A few thoughts on Montessori Parenting at Home
As parents, we are regularly bombarded with the things we should be doing with our children. We should be feeding our children healthy foods. We should be limiting screen time. We should be making sure they get out side...and on and on. Parenting can be stressful as we try to do everything "right". Not to mention all the other things we need to do: work full time, keep the house clean, and manage everyone's busy schedules to name a few.
So what are some simple strategies we can use to be sure we're meeting our child's developmental needs? Even though Maria Montessori established her theories early in the 20th century, her work remains relevant to today's children. If we can keep three key principles of her work in our mind, then we will be ready to support our child's growth over time. They are: observe, prepare, and respect.
Observing and Preparing
Take a moment and recall how you prepared for the arrival of your first child - learning about pregnancy, staying healthy, knowing what to expect, fixing the nursery, reading childcare books, taking classes, researching products, procedures, and possibilities.
Then remember how in the first few weeks at home with the baby, there was little time to focus on anything other than diapering and feeding.But, as you practiced being a parent and perfected new skills like changing diapers, waking in the dark to feed a hungry baby, or fitting your baby into the car seat. It all fell into place and became somewhat predictable - at least for a while.
One day you observed that the clothes no longer fit, so you got the next size up to make your child comfortable. As the baby began to be mobile, you rearranged their room so they could safely explore the toys you carefully placed within their reach. Your child's room was originally organized to make it easy and convenient for you, the adult. Now you, the adult, adjusted the environment to address your young child's needs.
As they grow, we must continue to observe. It is important to notice where their focus
and interests are. If you see they are interested in pouring, prepare some small containers for them to transfer water into. If they intent on putting their socks on and off and on again, prepare a basket of socks for them to practice with. Are they tired and grouchy mid-day now that they've quit napping? Notice how much sleep they need at night to be their best selves and prepare your schedule to accommodate their needs. As much as you can, keep observation and preparation in mind.
The observe/prepare sequence will continue and repeat as your child grows. There are many resources available to help parents understand what children need at different stages such as Montessori Insights for Young Children by Aline Wolf. In a Montessori Home outlines specific ideas for preparing the home environment.
Respecting the Young Child
At this time in your child's life they are learning to complete new tasks and are eager to help out. We can show them respect by adapting household jobs according to their ability. They will feel a great sense of pride when we help them become a contributing member of the household. As you begin to involve them in the work of the home, keep in mind a few things.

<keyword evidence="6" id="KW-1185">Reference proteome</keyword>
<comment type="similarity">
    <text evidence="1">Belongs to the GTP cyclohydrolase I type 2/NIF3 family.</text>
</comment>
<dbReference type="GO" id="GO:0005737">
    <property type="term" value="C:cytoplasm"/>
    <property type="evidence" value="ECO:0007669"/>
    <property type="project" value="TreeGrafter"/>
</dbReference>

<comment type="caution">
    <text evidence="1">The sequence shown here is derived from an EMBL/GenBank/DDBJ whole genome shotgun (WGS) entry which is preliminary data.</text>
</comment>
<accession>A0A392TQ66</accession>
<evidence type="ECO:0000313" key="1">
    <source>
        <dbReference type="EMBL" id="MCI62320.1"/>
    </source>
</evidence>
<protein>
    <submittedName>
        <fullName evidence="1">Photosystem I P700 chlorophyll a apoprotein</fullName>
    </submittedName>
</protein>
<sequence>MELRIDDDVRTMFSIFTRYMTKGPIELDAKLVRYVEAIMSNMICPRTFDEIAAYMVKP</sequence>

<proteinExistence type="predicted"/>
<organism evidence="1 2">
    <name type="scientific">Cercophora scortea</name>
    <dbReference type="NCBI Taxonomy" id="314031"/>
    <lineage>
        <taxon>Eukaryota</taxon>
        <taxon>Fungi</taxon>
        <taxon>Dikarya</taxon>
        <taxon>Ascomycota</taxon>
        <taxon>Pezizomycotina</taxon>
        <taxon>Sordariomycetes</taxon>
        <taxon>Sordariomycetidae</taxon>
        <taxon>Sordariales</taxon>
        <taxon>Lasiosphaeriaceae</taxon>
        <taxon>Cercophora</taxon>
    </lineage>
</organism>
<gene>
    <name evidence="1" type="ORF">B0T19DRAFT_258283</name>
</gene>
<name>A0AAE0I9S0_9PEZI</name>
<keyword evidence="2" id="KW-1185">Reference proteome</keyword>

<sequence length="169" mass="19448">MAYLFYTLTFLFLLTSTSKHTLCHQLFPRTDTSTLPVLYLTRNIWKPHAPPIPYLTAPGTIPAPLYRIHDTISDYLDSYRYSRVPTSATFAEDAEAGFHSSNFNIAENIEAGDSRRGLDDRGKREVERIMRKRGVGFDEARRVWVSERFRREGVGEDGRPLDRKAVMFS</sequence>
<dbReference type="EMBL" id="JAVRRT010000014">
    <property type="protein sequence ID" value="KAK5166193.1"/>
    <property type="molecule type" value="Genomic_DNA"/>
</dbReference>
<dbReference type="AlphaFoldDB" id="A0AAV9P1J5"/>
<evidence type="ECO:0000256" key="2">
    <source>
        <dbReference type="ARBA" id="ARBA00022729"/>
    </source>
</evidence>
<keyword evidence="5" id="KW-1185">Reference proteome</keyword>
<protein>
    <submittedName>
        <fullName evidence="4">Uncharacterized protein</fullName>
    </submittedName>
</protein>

Respect your child as an individual member of the family. Do this by observing and putting yourself in their head. Stand back and leave them free to work things out for herself - even if it takes them ten minutes to put the cap back on the toothpaste. Try to understand their unique rhythm.
Continue to show your child how to perform a task until it becomes an internalized routine, as repetition is important in developing a skill. Do not assume a child will memorize how to do a task after one demonstration. As patiently as you can, repeat, repeat, repeat. Once learned, your child will take pleasure in this continued repetition.
Teach by teaching (demonstrating), not by correcting, as children might give up making an effort when they are corrected. If your child makes a mistake, demonstrate the correct way on another day, so they can try again.
Honor their need for independence. Have child-proof spaces where toys are within reach and children are not reliant on adults to get what they want. Allocate a cupboard or drawer in the kitchen for their dishes and healthy snacks. If there is space, add a child-size table and chair for projects and eating. The ability to explore freely is a key to their independence.
Try not interrupt a child who is trying to figure things out or who is concentrating on an activity. However, be realistic and maintain the family schedule - the parents are the keepers of the routines. It's fine to interrupt with a reminder that in five minutes we'll be leaving for school or eat dinner.
Stick to a routine. Talk to your child about your routine and what the day ahead will look like. “First, we will get dressed and then eat breakfast. After that we will brush our teeth and hair. Next, we will get on our shoes and get ready to leave the house…”. Be as consistent as you can - routines give children a sense of security and calm that enable them to learn and adapt to new situations.
So, let your mantra be "observe, prepare, and respect" and you will be well on your way to supporting this important time in your child's life.
"Education is a natural process carried out by the child and is acquired not by listening but by experience in the environment." —Maria Montessori , The Secret of Childhood
Written with inspiration from Jane M. Jacobs, M.A., Montessori Educational Consultant at Montessori Services.